The universe has not been the same at all times in its history. This getting bigger accounts for how Earth-bound people can see the light from a galaxy 30 billion light years away, even if that light has traveled for only 13 billion years; the very space between them has expanded. This expansion is consistent with the observation that the light from distant galaxies has been redshifted; the photons emitted have been stretched to longer wavelengths and lower frequency during their journey. The rate of this spatial expansion is accelerating, based on studies of Type Ia supernovae and other data.
The relative amounts of different chemical elements — especially the lightest atoms such as hydrogen, deuterium and helium — seem to be identical in all of the universe and throughout all of the history of it that we know of. The universe seems to have much more matter than antimatter. The Universe appears to have no net electric charge, and therefore gravity appears to be the dominant interaction on cosmological length scales. The Universe also appears to have neither net momentum nor angular momentum. The absence of net charge and momentum would follow if the universe were finite.
The elementary particles from which the Universe is constructed. Six leptons and six quarks comprise most of the matter; for example, the protons and neutrons of atomic nuclei are composed of quarks, and the ubiquitous electron is a lepton. These particles interact via the gauge bosons shown in the middle row, each corresponding to a particular type of gauge symmetry. The Higgs boson (as yet unobserved) is believed to confer mass on the particles with which it is connected. The graviton, a supposed gauge boson for gravity, is not shown.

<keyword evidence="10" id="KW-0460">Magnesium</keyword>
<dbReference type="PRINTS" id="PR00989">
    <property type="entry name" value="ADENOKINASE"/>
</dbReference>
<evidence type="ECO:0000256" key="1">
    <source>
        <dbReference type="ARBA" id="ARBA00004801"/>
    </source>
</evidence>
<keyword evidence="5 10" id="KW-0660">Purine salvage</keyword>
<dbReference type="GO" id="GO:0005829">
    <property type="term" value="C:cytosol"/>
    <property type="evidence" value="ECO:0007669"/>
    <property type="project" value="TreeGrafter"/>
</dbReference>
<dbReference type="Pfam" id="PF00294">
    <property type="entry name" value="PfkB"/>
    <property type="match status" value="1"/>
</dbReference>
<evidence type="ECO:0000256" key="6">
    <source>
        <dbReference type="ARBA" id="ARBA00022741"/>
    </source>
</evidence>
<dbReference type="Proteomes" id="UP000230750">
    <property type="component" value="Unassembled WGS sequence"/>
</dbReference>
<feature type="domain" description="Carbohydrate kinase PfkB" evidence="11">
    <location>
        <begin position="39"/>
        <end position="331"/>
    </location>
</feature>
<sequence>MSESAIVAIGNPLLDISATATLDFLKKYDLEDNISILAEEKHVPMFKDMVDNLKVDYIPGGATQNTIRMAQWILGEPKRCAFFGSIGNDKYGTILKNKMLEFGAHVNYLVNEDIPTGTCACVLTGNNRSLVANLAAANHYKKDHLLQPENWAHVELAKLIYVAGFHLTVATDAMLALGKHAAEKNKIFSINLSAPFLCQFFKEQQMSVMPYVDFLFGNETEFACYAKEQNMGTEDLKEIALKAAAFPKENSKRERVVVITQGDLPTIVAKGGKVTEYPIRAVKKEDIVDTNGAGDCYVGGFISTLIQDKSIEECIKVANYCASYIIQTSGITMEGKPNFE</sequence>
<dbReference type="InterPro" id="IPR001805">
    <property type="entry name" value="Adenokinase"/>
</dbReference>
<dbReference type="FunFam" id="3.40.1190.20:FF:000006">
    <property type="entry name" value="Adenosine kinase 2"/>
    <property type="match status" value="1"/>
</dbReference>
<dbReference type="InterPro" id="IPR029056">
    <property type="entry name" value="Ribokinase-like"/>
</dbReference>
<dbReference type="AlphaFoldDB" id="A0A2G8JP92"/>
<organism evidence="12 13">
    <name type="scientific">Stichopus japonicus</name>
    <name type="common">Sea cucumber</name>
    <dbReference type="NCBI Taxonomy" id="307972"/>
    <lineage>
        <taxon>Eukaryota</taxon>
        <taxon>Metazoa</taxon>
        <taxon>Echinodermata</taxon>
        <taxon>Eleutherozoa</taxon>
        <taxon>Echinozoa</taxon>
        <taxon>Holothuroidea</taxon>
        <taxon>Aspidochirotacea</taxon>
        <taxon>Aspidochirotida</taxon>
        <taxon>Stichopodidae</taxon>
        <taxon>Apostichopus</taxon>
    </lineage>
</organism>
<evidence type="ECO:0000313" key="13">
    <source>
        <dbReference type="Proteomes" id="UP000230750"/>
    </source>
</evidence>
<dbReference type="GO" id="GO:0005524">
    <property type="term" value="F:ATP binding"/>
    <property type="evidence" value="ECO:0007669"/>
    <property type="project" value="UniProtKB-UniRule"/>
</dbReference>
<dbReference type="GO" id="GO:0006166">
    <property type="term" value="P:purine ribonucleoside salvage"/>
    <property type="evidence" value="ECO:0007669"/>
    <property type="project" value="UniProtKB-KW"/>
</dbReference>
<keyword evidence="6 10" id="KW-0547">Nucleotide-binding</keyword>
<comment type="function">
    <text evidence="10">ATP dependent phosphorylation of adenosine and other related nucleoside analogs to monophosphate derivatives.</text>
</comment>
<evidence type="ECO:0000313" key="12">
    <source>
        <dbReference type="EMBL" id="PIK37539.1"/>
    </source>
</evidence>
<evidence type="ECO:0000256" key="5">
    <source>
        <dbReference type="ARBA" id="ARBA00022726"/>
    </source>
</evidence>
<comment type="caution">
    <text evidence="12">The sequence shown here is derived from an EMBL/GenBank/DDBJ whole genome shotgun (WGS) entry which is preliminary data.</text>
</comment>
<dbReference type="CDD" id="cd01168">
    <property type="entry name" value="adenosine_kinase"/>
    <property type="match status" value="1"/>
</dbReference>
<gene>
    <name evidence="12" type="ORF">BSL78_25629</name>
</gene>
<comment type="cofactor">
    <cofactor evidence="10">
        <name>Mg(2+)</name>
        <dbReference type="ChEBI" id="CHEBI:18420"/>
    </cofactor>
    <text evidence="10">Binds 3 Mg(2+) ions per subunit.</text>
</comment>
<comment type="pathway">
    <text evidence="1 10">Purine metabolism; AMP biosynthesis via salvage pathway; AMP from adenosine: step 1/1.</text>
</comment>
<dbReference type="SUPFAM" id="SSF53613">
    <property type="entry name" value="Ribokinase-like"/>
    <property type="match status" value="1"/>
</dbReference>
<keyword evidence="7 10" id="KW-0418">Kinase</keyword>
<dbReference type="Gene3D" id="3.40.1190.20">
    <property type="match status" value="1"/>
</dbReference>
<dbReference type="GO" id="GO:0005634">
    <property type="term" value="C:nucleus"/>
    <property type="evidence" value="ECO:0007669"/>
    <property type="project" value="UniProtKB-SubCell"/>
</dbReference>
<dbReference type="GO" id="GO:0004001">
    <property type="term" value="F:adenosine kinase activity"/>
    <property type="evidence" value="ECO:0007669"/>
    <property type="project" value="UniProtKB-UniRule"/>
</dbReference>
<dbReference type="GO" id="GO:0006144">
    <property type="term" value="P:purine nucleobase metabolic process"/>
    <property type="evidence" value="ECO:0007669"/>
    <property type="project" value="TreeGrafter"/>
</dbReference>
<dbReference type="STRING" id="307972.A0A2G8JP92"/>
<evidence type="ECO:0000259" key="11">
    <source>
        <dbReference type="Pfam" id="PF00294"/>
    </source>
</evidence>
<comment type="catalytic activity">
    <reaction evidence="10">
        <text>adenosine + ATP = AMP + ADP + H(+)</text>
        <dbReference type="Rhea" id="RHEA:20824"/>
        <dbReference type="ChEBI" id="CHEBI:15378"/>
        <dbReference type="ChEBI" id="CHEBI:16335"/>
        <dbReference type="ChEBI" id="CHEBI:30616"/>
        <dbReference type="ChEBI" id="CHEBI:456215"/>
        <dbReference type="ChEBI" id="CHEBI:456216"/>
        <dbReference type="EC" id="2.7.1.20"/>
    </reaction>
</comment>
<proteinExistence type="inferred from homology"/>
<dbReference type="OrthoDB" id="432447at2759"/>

The Universe appears to have a smooth space-time continuum made of three spatial dimensions and one temporal (time) dimension. On the average, space is very nearly flat (close to zero curvature), meaning that Euclidean geometry is experimentally true with high accuracy throughout most of the Universe. However, the universe may have more dimensions and its spacetime may have a multiply connected global topology.
The Universe seems to be governed throughout by the same physical laws and physical constants. According to the prevailing Standard Model of physics, all matter is composed of three generations of leptons and quarks, both of which are fermions. These elementary particles interact via at most three fundamental interactions: the electroweak interaction which includes electromagnetism and the weak nuclear force; the strong nuclear force described by quantum chromodynamics; and gravity, which is best described at present by general relativity.
The idea of special relativity is thought to hold in all of the universe, provided that the spatial and temporal length scales are sufficiently short; otherwise, general relativity must be applied. There is no explanation for the particular values that physical constants appear to have throughout our Universe, such as Planck's constant h or the gravitational constant G. Several conservation laws have been identified, such as the conservation of charge, conservation of momentum, conservation of angular momentum and conservation of energy.